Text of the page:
The Young Man's Guide to the Harmonious
Development of Christian Character

by Harvey Newcomb, 1847

On Childhood and Youth

Nature and Objects of Education

Piety, as the Spring of Action, and Regulator of the Soul

Filial Piety

Treatment of Brothers and Sisters

Behavior at School

Behavior at Table

Behavior at Family Worship

Private Prayer


Education of the Body

On Useful Labor

Education of the Heart

Education of the Mind




On Doing One Thing at a Time

On Finishing What Is Begun

Choice of Society, and Formation of Friendships

Bad Company. Mischievousness

On Amusements

Government of the Tongue

On the Art of Agreeable and Profitable Conversation


On the Importance of Being Able to Say "No"

On Being Useful

On Being Contented

Union of Serious Piety with Habitual Cheerfulness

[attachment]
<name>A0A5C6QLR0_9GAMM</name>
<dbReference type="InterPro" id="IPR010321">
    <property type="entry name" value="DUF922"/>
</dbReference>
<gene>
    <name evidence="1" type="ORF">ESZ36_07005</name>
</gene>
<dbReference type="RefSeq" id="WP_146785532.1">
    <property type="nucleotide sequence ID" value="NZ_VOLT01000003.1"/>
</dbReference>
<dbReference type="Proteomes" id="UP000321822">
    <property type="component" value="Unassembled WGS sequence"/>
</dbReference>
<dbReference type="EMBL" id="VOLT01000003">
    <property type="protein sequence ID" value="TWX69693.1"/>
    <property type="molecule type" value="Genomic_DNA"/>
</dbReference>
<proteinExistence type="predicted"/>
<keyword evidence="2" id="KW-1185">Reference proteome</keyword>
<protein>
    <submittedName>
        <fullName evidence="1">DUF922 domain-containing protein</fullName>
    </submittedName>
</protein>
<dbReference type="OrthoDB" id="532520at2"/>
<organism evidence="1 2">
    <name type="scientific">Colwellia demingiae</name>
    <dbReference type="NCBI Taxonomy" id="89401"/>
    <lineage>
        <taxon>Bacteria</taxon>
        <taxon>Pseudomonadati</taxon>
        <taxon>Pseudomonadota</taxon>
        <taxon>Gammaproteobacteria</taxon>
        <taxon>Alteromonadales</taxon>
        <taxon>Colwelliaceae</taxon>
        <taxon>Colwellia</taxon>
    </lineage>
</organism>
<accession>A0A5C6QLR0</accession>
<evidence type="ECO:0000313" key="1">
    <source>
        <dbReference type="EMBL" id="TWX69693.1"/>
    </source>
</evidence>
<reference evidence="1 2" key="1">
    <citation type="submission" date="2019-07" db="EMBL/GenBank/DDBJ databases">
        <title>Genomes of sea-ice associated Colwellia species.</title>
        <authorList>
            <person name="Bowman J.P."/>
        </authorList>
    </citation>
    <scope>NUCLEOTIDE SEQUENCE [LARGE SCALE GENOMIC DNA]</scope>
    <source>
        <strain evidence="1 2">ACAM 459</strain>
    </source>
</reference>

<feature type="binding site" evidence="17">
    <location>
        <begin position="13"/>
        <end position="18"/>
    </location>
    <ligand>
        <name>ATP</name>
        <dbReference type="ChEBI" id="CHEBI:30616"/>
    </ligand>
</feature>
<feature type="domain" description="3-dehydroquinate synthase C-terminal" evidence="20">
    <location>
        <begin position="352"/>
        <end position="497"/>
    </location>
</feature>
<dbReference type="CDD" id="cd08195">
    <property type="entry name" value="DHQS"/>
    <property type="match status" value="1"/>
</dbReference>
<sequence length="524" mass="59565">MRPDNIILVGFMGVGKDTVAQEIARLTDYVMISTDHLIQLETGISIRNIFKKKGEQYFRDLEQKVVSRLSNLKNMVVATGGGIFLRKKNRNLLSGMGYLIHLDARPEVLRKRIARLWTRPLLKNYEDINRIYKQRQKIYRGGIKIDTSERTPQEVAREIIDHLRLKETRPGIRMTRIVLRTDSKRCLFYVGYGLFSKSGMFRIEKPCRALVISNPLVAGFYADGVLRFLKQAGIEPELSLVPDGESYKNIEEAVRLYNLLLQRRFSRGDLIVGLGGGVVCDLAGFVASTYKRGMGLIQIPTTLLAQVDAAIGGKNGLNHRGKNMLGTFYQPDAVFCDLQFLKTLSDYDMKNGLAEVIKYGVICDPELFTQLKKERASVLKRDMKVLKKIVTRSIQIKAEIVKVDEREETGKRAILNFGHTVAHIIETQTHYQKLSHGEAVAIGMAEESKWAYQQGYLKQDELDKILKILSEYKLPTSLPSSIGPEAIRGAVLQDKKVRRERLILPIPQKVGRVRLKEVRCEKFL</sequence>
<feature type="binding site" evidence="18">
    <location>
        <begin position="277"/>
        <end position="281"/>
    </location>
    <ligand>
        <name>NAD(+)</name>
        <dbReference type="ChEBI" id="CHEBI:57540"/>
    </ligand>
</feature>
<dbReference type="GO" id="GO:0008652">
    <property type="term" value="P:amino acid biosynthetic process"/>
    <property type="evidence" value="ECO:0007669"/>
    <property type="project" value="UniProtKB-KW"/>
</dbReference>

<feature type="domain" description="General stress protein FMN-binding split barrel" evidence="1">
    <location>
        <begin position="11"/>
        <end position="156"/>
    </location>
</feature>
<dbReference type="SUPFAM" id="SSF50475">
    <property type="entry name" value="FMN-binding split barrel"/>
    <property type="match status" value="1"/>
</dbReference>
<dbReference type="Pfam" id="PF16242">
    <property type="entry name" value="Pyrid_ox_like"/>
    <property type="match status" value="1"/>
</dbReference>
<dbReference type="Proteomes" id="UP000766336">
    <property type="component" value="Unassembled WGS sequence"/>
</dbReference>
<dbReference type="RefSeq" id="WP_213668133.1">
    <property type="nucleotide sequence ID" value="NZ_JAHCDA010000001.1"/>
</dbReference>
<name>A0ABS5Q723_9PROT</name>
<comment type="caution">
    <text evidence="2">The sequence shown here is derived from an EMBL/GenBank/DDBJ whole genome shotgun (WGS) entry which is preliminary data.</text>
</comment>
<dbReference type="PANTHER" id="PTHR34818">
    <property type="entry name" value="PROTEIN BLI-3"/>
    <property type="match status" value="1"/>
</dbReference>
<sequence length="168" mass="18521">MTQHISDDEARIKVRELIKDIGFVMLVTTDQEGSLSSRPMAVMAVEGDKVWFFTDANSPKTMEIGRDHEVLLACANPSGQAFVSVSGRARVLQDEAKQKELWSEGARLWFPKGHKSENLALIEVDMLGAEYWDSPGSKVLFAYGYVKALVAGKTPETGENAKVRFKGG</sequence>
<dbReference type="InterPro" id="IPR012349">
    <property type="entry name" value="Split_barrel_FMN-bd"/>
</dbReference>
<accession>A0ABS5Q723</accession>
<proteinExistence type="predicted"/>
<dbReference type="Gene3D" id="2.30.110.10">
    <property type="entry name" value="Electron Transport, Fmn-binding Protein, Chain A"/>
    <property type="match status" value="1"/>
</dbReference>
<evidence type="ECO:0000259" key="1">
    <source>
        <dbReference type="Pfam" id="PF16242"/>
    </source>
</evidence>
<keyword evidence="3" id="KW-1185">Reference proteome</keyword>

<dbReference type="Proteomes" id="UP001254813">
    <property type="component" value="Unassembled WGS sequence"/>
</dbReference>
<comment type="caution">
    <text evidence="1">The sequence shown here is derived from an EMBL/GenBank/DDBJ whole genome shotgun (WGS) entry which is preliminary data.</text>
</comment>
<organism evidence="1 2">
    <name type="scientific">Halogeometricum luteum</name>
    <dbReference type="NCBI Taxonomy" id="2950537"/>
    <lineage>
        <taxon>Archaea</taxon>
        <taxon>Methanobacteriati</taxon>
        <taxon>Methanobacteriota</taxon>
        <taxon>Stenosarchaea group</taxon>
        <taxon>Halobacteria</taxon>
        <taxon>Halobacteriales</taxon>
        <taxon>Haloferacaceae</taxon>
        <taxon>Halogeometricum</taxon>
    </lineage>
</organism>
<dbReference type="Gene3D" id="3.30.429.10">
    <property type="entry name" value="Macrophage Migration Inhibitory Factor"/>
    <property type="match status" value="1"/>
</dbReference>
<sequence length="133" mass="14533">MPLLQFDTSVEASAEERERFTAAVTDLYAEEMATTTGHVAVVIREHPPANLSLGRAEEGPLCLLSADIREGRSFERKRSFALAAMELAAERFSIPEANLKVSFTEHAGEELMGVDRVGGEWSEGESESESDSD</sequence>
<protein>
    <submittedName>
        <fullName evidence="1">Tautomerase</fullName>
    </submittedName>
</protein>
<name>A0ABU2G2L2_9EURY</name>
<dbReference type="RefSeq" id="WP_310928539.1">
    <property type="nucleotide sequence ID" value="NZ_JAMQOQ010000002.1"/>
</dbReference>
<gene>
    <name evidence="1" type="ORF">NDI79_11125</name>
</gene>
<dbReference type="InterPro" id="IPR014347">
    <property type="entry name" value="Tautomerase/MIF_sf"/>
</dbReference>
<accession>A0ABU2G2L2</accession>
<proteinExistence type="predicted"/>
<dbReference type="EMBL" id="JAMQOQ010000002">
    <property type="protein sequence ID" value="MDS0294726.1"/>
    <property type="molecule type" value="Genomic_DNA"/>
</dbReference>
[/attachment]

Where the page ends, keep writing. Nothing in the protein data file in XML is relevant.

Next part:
"Who reads a preface?" Many do not; but jump at once into the middle of a book. But it is well to know something about a book, before reading it; and who so likely to give you information respecting the contents of a book as the Author himself? I wish to see the youth of my country come forward upon the stage of life, models of excellence, with characters formed for the times in which they are to act. How much influence my book may have, in securing such a result, I cannot tell; but my design in writing it has been, to contribute something toward forming the character of some of those who are to be our future electors, legislators, governors, judges, ministers, lawyers, and physicians—after the best biblical model. And, from the kind reception of my former attempts to benefit American youth, I trust they will give a candid hearing to the few hints contained in the following pages. It is intended for young gentlemen—in early youth, from eight or ten to fifteen or sixteen years of age. It covers substantially the same ground occupied by a work for girls issued simultaneously with it; and some of the chapters are identical in the two books, while others are entirely different, and some partially so. It is the hope of the Author, that everyone who reads it, will strive to be a Christian man, in the highest sense of the term.